2. Ask for the opportunity to present her concerns to upper management and cite improved patient care as a reason to assign POC testing to the laboratory.
  3. Look at the training assignment as an opportunity to collaborate with nursing staff and to help them understand the role of the Medical Laboratory Technologist in patient care.
  4. Ask for the training to be assigned to another MLT, someone who needs the experience more than she does.

Answers:

  • Option #3: In an effort to maintain consent, Mary should contact the patient’s physician.
  • Option #3: Weighing a patient.
  • Option #2: Alice should tell the lawyer that the laboratory can only release information to the physician who ordered the tests and direct him to the physician.
  • Option #1: Heidi should report what she has witnessed to the hospital and also file a report regarding Roger’s comments with the College of Nurses.
  • Option #3: Look at the training assignment as an opportunity to collaborate with nursing staff and to help them understand the role of the Medical Laboratory Technologist in patient care.
When would I be required to submit a Practice Review?

You will be required to submit a Practice Review under the following criteria: 

  • Practising registrants who have held practising certificates of registration for more than two (2) years will be randomly selected once in every ten-year cycle.
  • All Practising registrants within their first two (2) years of CMLTO registration. 
  • A registrant who changes their class of registration from Non-Practising to Practising will complete the Practice Review within two (2) years of the change.
  • A registrant suspended for non-payment of fees and who reinstates as Practising will complete the Practice Review within two (2) years of reinstatement.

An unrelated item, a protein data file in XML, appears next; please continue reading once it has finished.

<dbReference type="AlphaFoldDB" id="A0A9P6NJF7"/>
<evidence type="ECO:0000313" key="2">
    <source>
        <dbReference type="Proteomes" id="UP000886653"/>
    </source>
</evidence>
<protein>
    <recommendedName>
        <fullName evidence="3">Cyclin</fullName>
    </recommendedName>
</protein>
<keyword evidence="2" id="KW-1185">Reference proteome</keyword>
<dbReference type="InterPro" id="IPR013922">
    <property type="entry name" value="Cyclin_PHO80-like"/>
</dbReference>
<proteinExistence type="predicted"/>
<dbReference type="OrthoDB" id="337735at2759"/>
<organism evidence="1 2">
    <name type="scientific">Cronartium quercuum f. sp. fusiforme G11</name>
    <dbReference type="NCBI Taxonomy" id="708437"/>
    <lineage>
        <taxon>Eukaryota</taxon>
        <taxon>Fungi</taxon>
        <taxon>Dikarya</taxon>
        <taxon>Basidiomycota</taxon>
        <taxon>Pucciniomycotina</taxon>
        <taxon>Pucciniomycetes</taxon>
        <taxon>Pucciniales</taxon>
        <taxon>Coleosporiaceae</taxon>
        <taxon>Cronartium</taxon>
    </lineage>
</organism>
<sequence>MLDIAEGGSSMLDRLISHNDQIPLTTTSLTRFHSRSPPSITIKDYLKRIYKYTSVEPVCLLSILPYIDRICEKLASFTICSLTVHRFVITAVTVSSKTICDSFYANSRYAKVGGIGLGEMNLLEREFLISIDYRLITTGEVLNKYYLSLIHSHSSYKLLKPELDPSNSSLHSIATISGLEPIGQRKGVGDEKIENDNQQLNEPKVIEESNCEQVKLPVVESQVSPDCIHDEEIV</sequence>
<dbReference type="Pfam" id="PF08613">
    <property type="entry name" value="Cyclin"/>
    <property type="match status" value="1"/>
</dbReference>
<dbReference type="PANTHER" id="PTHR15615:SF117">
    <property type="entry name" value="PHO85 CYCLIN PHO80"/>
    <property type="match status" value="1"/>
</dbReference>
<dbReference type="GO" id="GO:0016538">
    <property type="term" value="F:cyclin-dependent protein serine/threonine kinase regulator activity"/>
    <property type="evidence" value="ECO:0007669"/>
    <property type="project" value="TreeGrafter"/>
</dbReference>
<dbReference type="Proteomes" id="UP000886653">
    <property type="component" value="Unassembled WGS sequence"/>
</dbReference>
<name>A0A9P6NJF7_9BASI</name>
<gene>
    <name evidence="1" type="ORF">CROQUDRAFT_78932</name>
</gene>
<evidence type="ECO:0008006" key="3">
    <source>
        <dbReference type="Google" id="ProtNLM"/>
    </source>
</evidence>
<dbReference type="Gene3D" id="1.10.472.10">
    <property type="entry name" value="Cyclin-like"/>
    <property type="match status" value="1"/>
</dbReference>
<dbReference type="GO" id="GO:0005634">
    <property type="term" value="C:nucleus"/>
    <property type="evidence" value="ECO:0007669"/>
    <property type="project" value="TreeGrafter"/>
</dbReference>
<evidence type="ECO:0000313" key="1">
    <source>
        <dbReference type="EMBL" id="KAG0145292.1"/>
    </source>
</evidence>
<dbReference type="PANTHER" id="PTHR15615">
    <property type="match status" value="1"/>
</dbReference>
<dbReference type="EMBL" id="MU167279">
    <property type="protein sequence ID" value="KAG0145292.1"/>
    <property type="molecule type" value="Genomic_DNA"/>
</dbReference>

• A registrant who resigns or is revoked and reapplies to the CMLTO as Practising will complete the Practice Review within two (2) years of re-registering.
  • A registrant who changes their class of registration (i.e., Resigned, Non-Practising, suspended, or revoked) after being randomly selected for the Professional Portfolio or Practice Review audit will complete the Practice Review assessment within 60 days of returning to Practising status. 
  • If requested to do so by the Quality Assurance Committee.

Each Practice Review question links to a specific CMLTO Standard of Practice for Medical Laboratory Technologists. The CMLTO Quality Assurance Committee (QAC) reviews the blueprint every three years.

What are the assessment conditions?

The assessment is open book, and online based. The assessment must be completed and submitted by a specific deadline, and the score for each question are added together in order to define the overall assessment cut score. Each Practice Review question links to a specific CMLTO Standard of Practice for Medical Laboratory Technologists. The CMLTO Quality Assurance Committee (QAC) reviews the blueprint every three years.

What is the format of the questions?

The assessment is made up of 30 questions that are linked with the CMLTO Standards of Practice, applicable to all MLTs. They are a mixture of true/false and multiple choice questions. Each multiple-choice question has four options. 

Questions are randomized between registrants. In other words, the assessment’s questions are the same throughout the year but the way in which they are ordered differs on each registrant’s assessment. Lastly, assessment questions are selected at random from the question bank each year and are based on  the PR Blueprint outlined above. 

What are the outcomes of the assessment?

If a Practising registrant’s score meets or exceeds the overall assessment cut score, they are provided with a summary report containing supportive comments within 60 days of the assessment. 

If a Practising registrant’s score does not meet the cut, their case handled in compliance with Quality Assurance Committee policies including QAC Policy 106 (which you can access here: here / pour une copie française, cliquez ici) Practice Review Reattempt. If your case is referred to the Quality Assurance Committee they may exercise their rights under the Regulated Health Professions Act, 1991 section 80.2

To successfully pass the Practice Review audit, a registrant must achieve a score that meets or exceeds the overall assessment cut score. Every year, the QAC reviews and approves the audit cut-score. If a Practising registrant’s score does not meet or exceed the cut score on their first attempt, they will be provided a second attempt to meet the cut score in accordance with If the registrant does not meet the audit cut score after their second attempt, their case is referred to the QAC for review and deliberation who may exercise one or more of their powers under the Regulated Health Professions Act, 1991 section 80.2.

Have any further questions or concerns?

Contact CMLTO Quality Assurance Program staff at qualityassurance@cmlto.com.